Last year I visited Mount Vernon, home of George and Martha Washington, in Virginia. This gingerbread recipe is known as Lafayette Gingerbread and is attributed to George Washington’s mother, Mary Ball Washington, who is said to have served it to the Marquis de Lafayette when he visited her in Fredericksburg toward the end of her life. This gingerbread came to be called Lafayette Gingerbread, in honor of the beloved French general. I love the flavor of this gingerbread. It is a bit smoother in flavor than typical gingerbreads. The orange hint is delicious. This is a dense gingerbread but is delicious eaten warm with whip cream. This recipe and flavor would be a wonderful way to welcome carolers to your home or a delightful way to end a wonderful evening of trimming the tree. As many of you know, I like bare-bone ingredient recipes and this one is one of those. Enjoy!!


Lafayette Gingerbread


  • ½ cup (1 stick) unsalted butter, softened
  • ½ cup plus 2 tablespoons packed dark brown sugar
  • molasses
  • Scant 2 ¾ cups spelt flour
  • 1 tablespoon ground ginger
  • 1 teaspoon ground cinnamon
  • ½ teaspoon ground cloves
  • ¼ teaspoon ground allspice
  • 2 large eggs, plus 2 large egg whites, lightly beaten
  • 1/3 cup fresh orange juice
  • 1 tablespoon freshly grated orange zest
  • Optional (1 tablespoon finely diced orange peel)


  1. Preheat the oven to 350 degrees F. Butter or spray a 9-inch square cake pan. (I used the 9-inch square USA pan)
  2. In the bowl of an electric mixer, or in a large bowl beating by hand, combine the butter and brown sugar until light and fluffy. Add the molasses, and continue to beat until well combined.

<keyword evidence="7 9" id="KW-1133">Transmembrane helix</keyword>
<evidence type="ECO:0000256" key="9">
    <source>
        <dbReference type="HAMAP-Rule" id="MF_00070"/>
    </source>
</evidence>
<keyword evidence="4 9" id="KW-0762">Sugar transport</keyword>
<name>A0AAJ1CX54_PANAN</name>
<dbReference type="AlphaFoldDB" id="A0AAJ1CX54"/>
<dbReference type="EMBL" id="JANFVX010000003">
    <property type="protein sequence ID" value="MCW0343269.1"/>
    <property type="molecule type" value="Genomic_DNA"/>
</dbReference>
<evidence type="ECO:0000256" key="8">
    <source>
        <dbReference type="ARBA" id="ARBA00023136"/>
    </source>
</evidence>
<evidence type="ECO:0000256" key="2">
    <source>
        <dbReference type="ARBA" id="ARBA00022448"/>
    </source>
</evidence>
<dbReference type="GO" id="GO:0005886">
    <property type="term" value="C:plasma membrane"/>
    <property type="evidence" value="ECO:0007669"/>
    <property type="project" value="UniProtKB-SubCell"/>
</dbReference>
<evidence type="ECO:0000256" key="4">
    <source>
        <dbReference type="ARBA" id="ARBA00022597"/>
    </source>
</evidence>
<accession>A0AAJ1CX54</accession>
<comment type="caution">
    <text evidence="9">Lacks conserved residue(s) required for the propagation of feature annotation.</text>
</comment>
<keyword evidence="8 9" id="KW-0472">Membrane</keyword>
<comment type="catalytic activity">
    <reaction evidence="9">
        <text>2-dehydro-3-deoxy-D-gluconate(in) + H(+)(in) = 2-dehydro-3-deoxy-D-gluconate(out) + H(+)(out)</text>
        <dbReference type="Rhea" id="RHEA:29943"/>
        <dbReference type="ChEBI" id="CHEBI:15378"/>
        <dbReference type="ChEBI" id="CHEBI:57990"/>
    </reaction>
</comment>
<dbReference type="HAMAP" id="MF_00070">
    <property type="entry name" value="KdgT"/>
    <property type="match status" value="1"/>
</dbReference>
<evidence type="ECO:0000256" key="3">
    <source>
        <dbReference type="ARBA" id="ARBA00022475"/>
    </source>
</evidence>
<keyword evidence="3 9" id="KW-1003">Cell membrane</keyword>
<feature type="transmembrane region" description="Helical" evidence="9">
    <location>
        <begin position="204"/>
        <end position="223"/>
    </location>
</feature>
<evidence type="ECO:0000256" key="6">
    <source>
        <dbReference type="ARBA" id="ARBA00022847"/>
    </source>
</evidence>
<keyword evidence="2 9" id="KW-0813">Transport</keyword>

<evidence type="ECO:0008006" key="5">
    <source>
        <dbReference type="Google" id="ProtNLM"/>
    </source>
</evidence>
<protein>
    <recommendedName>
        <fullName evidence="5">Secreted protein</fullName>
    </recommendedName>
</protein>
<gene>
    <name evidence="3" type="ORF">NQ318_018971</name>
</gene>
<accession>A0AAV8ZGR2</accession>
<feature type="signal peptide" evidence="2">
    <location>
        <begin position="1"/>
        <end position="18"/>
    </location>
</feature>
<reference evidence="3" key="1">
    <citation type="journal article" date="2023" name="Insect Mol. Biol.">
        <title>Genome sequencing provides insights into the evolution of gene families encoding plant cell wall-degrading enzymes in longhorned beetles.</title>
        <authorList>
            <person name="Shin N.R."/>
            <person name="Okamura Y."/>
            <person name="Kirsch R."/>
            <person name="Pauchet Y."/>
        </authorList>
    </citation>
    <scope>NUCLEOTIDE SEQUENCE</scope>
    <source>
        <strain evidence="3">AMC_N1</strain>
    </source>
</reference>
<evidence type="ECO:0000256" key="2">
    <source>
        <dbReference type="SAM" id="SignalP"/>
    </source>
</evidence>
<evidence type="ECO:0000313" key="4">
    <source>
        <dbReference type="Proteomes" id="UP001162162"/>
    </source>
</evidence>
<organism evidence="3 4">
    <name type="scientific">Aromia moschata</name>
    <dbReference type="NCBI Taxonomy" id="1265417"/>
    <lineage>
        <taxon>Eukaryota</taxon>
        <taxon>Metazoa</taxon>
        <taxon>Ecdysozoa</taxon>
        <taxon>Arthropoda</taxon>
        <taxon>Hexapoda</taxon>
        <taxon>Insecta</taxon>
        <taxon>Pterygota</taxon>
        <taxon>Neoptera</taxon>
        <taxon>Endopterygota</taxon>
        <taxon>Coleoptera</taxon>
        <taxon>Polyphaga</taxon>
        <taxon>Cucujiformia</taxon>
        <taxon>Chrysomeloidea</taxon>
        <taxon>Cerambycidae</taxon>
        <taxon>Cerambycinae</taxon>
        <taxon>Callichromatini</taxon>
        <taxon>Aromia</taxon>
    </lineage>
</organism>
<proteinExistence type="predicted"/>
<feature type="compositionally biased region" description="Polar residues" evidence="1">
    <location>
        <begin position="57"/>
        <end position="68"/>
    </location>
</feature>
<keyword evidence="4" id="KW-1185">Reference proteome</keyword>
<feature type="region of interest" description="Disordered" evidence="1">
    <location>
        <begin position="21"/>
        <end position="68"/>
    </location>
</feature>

3. Sift the flour with the ginger, cinnamon, cloves, and allspice.
  4. Alternately add the egg and flour to the butter mixture, beating very well after each addition.
  5. Add the orange juice and zest, and continue beating for several minutes until the batter is smooth and light.
  6. Pour the batter into the prepared pan and bake for 35-45 minutes, or until a toothpick inserted in the center comes out clean. Set the cake on a rack to cool completely in the pan before slicing. 
  7. Serve with whip cream and fresh ground nutmeg.
Recipe from Mount Vernon Estate


D: Can the same recipe be used for cookies AND houses? Can houses be eaten after being decorated and sitting a while?


Yes! But also, no. There are some gingerbread cookie recipes that are soft, more like a gingerbread sugar cookie. And while these are great, they’re not suitable for gingerbread houses. Make sure your recipe produces a harder, crispy cookie and you should be just fine to make houses with it. The recipe I’ve shared below is great for both cookies and houses.